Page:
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Corporation to discuss strategic plan, infrastructure changes

Budget deficit, sexual assault also slated as topics of conversation at this weekend’s meeting

The Corporation will review the ongoing implementation of President Christina Paxson’s strategic plan and consider the construction of a new Division of Applied Mathematics building at its meeting this weekend, said Marisa Quinn, vice president for public affairs and University relations.

This weekend marks one year since the Corporation, the University’s highest governing body, approved the strategic plan, “Building on Distinction.”

Provost Vicki Colvin will update Corporation members on headway made on the plan, including in one of its main areas of focus: integrative scholarship. The seven themes under this section of the plan explore ways to improve many aspects of the student and faculty experience.  Colvin will aim to address “where we are and what’s needed to support our progress,” Quinn said, adding that Colvin will discuss initiatives such as new faculty hires. The capital campaign will factor into this more general discussion, Quinn said.

The Corporation’s Committee on Budget and Finance will decide whether to approve construction of a new applied math building, Quinn said. If approved, construction of the 13,000-square-foot building in the parking lot near Barus and Holley would begin in November and last roughly one year, The Herald previously reported.

Moving the Division of Applied Mathematics would provide space for the School of Engineering’s expected new building on Manning Walk, The Herald previously reported. Construction of the new engineering building is slated to start in December and conclude by 2018.

Stephen Maiorisi, vice president of Facilities Management, will also speak to the Corporation, informing the members about ongoing infrastructural developments, including the new engineering building and the South Street landing project in the Jewelry District, Quinn said.

Additionally, Dean of the College Maud Mandel will present on potential projects, including advising and engaged scholarship opportunities, Quinn said.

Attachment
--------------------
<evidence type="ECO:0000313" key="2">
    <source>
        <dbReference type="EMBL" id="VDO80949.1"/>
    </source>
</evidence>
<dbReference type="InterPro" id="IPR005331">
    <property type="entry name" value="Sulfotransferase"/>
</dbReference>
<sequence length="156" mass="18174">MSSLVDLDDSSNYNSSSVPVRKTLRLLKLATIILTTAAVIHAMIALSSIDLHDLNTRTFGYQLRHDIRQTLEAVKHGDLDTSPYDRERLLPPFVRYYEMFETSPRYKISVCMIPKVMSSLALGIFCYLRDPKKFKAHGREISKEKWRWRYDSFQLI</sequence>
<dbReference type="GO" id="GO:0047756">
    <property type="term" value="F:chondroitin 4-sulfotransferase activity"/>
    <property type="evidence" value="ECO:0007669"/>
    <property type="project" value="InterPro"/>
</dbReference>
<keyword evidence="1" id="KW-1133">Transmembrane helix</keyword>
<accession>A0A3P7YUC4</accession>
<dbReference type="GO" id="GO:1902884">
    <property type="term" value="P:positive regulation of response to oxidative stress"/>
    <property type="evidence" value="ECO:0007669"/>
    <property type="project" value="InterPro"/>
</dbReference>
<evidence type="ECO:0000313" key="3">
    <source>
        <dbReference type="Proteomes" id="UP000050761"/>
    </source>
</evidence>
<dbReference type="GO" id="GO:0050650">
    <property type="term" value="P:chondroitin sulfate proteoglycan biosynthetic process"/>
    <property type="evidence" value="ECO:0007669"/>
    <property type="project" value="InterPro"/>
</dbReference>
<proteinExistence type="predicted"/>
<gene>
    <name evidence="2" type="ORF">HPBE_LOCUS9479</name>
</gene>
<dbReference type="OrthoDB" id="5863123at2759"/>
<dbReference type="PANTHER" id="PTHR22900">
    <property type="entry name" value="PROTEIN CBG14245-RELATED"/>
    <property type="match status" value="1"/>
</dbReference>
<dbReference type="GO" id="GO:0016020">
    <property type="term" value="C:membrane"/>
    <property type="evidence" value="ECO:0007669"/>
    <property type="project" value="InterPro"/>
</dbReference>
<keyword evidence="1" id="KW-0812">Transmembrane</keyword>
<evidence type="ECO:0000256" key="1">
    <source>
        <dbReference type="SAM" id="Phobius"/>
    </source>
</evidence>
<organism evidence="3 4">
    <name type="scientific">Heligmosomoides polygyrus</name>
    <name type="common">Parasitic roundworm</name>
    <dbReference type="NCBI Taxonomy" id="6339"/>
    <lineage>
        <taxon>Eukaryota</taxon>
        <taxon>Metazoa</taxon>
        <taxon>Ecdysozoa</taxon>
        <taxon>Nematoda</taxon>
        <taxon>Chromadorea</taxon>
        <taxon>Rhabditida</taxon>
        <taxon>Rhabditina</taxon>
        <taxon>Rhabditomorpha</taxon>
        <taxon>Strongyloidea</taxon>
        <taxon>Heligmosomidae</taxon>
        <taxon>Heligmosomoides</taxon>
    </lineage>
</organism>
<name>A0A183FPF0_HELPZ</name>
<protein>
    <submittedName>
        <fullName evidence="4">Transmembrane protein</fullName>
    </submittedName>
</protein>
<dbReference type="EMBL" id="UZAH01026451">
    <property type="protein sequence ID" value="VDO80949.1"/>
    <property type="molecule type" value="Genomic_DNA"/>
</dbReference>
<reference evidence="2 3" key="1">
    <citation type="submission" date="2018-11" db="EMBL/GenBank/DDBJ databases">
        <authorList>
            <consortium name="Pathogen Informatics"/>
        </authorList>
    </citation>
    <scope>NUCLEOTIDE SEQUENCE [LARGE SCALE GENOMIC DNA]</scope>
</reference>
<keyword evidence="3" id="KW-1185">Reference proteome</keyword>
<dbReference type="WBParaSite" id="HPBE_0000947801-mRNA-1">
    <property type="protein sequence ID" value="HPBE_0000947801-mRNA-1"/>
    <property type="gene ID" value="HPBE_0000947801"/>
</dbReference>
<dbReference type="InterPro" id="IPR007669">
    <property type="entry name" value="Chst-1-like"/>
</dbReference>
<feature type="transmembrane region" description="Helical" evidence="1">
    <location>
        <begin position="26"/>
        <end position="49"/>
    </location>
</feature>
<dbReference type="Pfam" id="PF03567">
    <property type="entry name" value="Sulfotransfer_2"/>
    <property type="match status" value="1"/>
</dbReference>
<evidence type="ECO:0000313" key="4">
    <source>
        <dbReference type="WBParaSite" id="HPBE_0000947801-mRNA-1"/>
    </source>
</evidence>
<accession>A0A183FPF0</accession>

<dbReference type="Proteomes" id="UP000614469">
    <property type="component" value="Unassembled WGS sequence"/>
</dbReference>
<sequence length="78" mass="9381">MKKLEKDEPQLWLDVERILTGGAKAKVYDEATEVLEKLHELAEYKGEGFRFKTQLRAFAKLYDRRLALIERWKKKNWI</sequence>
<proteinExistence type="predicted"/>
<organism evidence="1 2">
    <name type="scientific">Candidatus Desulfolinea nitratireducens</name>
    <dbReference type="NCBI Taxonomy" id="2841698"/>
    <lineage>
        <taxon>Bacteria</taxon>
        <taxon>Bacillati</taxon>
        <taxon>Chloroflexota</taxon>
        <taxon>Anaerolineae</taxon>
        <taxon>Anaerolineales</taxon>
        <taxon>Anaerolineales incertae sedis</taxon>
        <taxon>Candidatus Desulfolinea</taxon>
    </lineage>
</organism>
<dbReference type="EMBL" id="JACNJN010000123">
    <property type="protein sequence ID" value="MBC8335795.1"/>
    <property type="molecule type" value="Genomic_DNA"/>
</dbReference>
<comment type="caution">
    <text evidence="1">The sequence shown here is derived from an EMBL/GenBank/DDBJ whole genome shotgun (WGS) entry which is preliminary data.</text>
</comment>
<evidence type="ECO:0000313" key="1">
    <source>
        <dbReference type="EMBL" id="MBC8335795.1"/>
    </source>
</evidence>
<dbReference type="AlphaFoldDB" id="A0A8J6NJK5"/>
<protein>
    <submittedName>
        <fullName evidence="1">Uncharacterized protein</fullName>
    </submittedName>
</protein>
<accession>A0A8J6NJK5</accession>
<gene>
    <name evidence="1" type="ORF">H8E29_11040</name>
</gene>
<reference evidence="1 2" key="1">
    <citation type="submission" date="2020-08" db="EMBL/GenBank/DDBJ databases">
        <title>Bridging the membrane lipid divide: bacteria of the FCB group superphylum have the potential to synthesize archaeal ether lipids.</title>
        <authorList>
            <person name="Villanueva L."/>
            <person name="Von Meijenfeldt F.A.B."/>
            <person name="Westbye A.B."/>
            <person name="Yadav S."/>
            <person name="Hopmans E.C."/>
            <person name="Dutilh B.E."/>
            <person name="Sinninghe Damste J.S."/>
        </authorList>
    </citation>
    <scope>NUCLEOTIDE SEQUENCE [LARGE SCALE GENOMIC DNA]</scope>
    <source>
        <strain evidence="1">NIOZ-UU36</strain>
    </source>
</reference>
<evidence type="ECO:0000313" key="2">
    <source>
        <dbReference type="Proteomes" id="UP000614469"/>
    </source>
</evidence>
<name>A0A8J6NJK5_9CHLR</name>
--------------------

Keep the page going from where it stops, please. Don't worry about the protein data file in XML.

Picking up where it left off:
Corporation meetings, which are held triannually in October, February and May, are also when members review and accept gifts and donations to the University. The Board of Trustees will vote on the acceptance of a number of gifts at its Saturday meeting, Quinn said, though she declined to comment on any specific items or amounts.

The University’s budget deficit will continue to be a topic of conversation among Corporation members, Quinn said, adding that Colvin and Executive Vice President for Finance and Administration Beppie Huidekoper “will review options for addressing the structural deficit.” The reported $8.7 million operating budget deficit for fiscal year 2014 was almost double the University’s projection of a $4.4 million deficit during the same period.

To address this problem, a Deficit Reduction Working Group will convene to examine the University’s structural operating deficit of approximately $10 million per fiscal year, Paxson announced in a community-wide email Wednesday.

Corporation members will also discuss the in-progress review of the University’s sexual assault policies and the Task Force on Sexual Assault, Quinn said.

The task force, whose membership was finalized last month, is set to complete a review of sexual assault policies in the Code of Student Conduct and propose changes to these policies by December.

This weekend marks the first time the Corporation will meet following the University’s coming under national scrutiny for its handling of sexual assault cases, initiated by Lena Sclove ’15.5, who publicly spoke of her difficulties with the University’s disciplinary process in April. Since then, Sclove has filed charges against the University for Title IX and Clery Act violations, and the Department of Education named the University as one of 85 institutions under investigation for the mishandling of sexual assault cases.


A previous version of this article incorrectly stated that Marisa Quinn said Maud Mandel would discuss integrated scholarship. In fact, it is engaged scholarship. The article also previously misquoted Quinn: She said administrators "will review options for addressing the structural deficit," not "the structure of the deficit." The Herald regrets the errors.

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